Security is hard indeed. In this article, I’ll try to explain more about security and how it’s a costly feature that somehow the cost is not visible to stakeholders and why there are still “security insufficient” websites. We’ll start with the most common process in every websites, user login, which I have been tinkering and dug deeper lately.
Storing the password
There are many ways to store user registered password in database. The most easy one is to store in plain text, which if I discovered and if I can, I’ll find you and I will beat you up. Nowadays it is unacceptable to keep password in plain text at all, on any storage, except only sending the newly-generated reset password to email. Though it cost nothing, it is very risky and vulnerable to adapt.
Store the hashed
md5 password is a higher level security than plain text. Then everytime a user login,
md5 hash the input password and compare the hashed with existing one in database.
md5 hash costs very little CPU power nowadays. However this practice is vulnerable to rainbow table attack.
Which is why
salt, a random generated string is added to password to prevent it (I won’t explain the implementation here).
salt, together with
md5hashing is in my opinion the most minimal security to use to store password. Though because it costs very little CPU power, an attacker with strong enough computer is still possible to brute-force or rainbow table attack it.
Which is why nowadays
bcrypt (or the newer
argon2) hash is more preferred. I use the older and much simpler
bcrypt. It has built-in salt (so you don’t need to manage it yourself) and has cost-factor so you can easily increase or decrease it’s processing cost related to your / nowadays processing power. Of course the security impact is it’s increasing processing cost, which is costly for you, but even more to the attacker.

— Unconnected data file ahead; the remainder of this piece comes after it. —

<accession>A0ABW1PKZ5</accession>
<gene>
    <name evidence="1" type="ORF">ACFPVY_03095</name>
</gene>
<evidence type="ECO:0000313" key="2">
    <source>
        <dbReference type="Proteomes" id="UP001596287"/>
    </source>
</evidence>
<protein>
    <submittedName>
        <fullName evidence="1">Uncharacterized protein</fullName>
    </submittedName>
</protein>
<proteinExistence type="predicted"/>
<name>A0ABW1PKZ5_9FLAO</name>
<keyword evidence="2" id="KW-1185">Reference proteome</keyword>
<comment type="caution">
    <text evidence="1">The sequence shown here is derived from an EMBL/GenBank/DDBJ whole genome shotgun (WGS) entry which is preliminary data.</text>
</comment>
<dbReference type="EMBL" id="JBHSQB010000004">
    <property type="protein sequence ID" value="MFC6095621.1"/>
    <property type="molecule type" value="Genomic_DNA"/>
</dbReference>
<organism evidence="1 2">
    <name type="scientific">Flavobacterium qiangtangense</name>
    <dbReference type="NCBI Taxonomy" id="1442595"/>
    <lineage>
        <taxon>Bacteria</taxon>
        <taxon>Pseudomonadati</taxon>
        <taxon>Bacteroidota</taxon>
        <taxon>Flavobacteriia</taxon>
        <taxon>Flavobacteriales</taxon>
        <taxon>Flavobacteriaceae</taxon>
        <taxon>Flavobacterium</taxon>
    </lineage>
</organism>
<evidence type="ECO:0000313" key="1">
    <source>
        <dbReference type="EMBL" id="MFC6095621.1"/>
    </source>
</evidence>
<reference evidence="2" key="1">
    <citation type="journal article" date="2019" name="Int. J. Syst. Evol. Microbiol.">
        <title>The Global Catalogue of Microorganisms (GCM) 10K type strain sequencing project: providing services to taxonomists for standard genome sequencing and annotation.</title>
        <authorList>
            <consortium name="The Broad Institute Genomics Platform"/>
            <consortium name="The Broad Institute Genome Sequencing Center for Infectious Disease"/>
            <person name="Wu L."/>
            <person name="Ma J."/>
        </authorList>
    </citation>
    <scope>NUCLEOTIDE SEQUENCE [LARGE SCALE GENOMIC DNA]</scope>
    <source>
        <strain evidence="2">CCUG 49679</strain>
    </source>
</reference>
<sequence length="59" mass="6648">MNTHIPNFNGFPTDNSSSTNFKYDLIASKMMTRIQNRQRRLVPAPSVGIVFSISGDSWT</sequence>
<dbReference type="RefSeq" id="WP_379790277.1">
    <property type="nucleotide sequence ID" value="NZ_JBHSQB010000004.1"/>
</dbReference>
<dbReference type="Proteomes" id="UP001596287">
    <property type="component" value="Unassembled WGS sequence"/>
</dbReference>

Login session and cookies
After password storing which costs processing power, we now need to handle
cookies and the infamous “remember me” feature. I find it more complicated than just storing the token in
database and store it in cookies and pass it for every requests. See this stackoverflow answer and this referenced article for implementation detail about it (it’s too long and out of topic here).
In short, it is very complicated and costs some resources like memory (redis), bandwidth (for passing cookies) and processing power (to verify login session for every request). Fortunately, those costs are negligible nowadays and good framework has handled most of those process so you only need little configuration. So it is another reason to use framework.
Some other security costs
- OS / libraries / apps security patches costs some processing power and (possible) memory. Most recent example are performance drop for spectre / meltdown CPU patch.
- Antivirus really costs processing power.
- Two factor authentication costs infrastructure, network bandwidth and casual user experience.
- Captcha costs network bandwidth and user experience.
- Asymmetric crypthography need some setup before using, and not effective to use for fast, anywhere access.
- Sql injection, xss, csrf, mitm attack prevention need good developer experience and infrastructure knowledge, as well as some bandwidth and processing power.
The upside and the worst cost
The upside are there are so many info, books and sources to learn about security, how to develop and use some security measurement and where / when to use it. Moreover the bandwidth / processing power / memory costs for majority of security measurement are negligible. At worst, maybe around 10% hardware performance upgrade (not counting business growth) every 5 years are required to satisfy security measurement.
However the worst cost that comes with handling security are developer times. The times are used to research for some security risks, how / what is the best way to handle it and how to really implement those to developed products. QA will be the next party which time will be used to test those implementation. Those times are the worst costs in implementing security measurement.
Security is needed, even though it’s costly, especially at developer and QA times. Though not all required, there are minimal security measurement needed to ensure that at least the system will be safe. Fortunately there are many libraries / framework that already handle those measurement for you, that it can cut times to implement it and tested.